Smoke plumes continue to rise from parts of Japan's devastated Fukushima I nuclear plant. On Wednesday, black smoke suddenly billowed up from reactor No. 3, causing workers to evacuate the area and stopping work at the plant for a few hours. Crews later returned, and officials said radiation levels did not spike during the incident. But smoke has been a continuing problem at Fukushima I (also called Fukushima Daiichi) – white and grey plumes have erupted at the plant a number of times this week.
What’s causing this smoke? Is it a matter of concern?
In general, workers are making progress stabilizing Fukushima I, said the International Atomic Energy Agency on Wednesday. Electricity has returned – in some measure – to most of the plant’s six reactors. Control room instruments are now powered at all except No. 3, for instance.
But seeing light at the end of the tunnel is not the same thing as reaching open air. The bursts of smoke are among pieces of evidence indicating that Fukushima I is not yet under complete control.
“The overall situation remains of serious concern,” said Graham Andrew, special advisor to the IAEA Director General for Scientific and Technical Affairs.
At this point, officials do not know how serious the smoke bursts are because they are not certain what their cause is.
As Japanese workers have powered up reactors in recent days, shorts or other electrical problems could have ignited debris from last week’s containment building explosions, said David Lochbaum, director of the nuclear safety project at the Union of Concerned Scientists, in a Wednesday phone briefing for reporters.
Smoke from such a cause is not necessarily something to worry about. On the other hand, it is also possible that the spent-fuel pool at No. 3 has overheated to the point where water has boiled away and exposed fuel assemblies, causing them to overheat and release particulate matter into the atmosphere. That could cause plumes of radioactive smoke like the black smoke seen Wednesday.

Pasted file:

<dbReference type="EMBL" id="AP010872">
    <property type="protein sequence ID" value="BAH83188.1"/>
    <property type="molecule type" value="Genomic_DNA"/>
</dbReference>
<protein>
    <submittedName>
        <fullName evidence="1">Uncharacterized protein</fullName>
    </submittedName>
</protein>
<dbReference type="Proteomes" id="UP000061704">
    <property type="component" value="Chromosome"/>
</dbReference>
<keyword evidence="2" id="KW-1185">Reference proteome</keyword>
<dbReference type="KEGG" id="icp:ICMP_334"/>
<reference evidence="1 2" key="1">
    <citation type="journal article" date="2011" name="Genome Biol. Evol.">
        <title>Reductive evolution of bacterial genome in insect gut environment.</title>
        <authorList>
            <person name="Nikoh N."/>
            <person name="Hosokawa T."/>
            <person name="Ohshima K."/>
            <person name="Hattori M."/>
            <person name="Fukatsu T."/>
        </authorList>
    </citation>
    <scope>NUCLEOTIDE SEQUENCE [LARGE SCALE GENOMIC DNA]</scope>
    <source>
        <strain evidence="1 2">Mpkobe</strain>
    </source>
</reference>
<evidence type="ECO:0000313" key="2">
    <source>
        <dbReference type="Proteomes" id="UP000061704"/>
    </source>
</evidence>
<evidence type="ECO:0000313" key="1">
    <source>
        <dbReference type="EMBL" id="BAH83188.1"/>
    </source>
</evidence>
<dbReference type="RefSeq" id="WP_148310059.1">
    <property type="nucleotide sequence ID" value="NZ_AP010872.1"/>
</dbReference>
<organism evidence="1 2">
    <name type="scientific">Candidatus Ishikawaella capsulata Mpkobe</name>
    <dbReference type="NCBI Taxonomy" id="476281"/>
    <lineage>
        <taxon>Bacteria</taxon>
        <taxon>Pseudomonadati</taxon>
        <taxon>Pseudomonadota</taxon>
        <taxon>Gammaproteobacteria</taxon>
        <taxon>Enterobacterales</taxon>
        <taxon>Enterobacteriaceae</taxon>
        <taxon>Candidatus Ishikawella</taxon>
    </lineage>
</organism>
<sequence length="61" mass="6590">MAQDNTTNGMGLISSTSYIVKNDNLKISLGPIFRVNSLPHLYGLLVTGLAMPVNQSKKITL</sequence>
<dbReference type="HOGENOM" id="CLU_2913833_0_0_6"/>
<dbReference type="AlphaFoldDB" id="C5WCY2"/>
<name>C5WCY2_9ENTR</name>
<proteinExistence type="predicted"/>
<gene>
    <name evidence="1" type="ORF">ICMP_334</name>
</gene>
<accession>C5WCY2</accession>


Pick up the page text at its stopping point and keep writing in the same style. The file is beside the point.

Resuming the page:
“That might be an additional cause for concern,” said Lochbaum.
Lochbaum added that Japanese authorities continue to inject seawater laced with boron into reactor Nos. 1, 2, and 3. Boron absorbs neutrons and thus is used to moderate nuclear fission. Its presence in the water indicates that Japanese officials remain worried that fuel in the reactors may have melted and slumped inside the containment vessels, changing shape in a way that might restart a nuclear chain reaction.
“That’s pretty clear evidence of significant damage,” he said.
Unlike the periodic measurements taken at the Fukushima I plant gates, the new US readings give a sense of how radiation has settled over the area surrounding the Fukushima I complex.
The good news is that the readings are relatively low – all are less than 0.3 mSv (300 µSv) per hour – according to the Energy Department. The worrisome news is that the data shows a plume of somewhat elevated radiation levels, higher than 0.125 mSv (125 µSv) per hour, extending up to 25 miles northwest into Japan’s interior, instead of east or southeast towards the ocean. [Editor's note: The original version of this paragraph incorrectly reported 300 mSv (milliSieverts) released from the Fukushima I plant each hour. The correct leakage rate was 300 µSv (microSieverts). The radiation leakage was thus overstated by a factor of 1000.]